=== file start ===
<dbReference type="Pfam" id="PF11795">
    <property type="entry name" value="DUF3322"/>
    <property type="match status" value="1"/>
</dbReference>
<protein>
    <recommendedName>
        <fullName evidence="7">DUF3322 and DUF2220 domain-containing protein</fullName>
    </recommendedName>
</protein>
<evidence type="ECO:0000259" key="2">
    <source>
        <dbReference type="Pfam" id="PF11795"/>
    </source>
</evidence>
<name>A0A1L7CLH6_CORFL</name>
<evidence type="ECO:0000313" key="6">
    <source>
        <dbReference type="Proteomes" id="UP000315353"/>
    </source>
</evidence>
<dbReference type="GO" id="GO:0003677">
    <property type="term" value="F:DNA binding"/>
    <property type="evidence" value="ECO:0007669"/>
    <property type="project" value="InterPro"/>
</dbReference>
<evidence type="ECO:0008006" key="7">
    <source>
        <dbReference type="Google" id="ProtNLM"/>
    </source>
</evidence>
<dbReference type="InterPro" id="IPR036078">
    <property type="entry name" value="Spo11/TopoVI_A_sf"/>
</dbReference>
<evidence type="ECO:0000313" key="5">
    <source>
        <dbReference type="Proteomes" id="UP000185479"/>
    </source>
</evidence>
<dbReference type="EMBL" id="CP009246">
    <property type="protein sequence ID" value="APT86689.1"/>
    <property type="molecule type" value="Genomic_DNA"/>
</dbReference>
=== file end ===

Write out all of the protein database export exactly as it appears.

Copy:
<dbReference type="Pfam" id="PF11795">
    <property type="entry name" value="DUF3322"/>
    <property type="match status" value="1"/>
</dbReference>
<protein>
    <recommendedName>
        <fullName evidence="7">DUF3322 and DUF2220 domain-containing protein</fullName>
    </recommendedName>
</protein>
<evidence type="ECO:0000259" key="2">
    <source>
        <dbReference type="Pfam" id="PF11795"/>
    </source>
</evidence>
<name>A0A1L7CLH6_CORFL</name>
<evidence type="ECO:0000313" key="6">
    <source>
        <dbReference type="Proteomes" id="UP000315353"/>
    </source>
</evidence>
<dbReference type="GO" id="GO:0003677">
    <property type="term" value="F:DNA binding"/>
    <property type="evidence" value="ECO:0007669"/>
    <property type="project" value="InterPro"/>
</dbReference>
<evidence type="ECO:0008006" key="7">
    <source>
        <dbReference type="Google" id="ProtNLM"/>
    </source>
</evidence>
<dbReference type="InterPro" id="IPR036078">
    <property type="entry name" value="Spo11/TopoVI_A_sf"/>
</dbReference>
<evidence type="ECO:0000313" key="5">
    <source>
        <dbReference type="Proteomes" id="UP000185479"/>
    </source>
</evidence>
<dbReference type="EMBL" id="CP009246">
    <property type="protein sequence ID" value="APT86689.1"/>
    <property type="molecule type" value="Genomic_DNA"/>
</dbReference>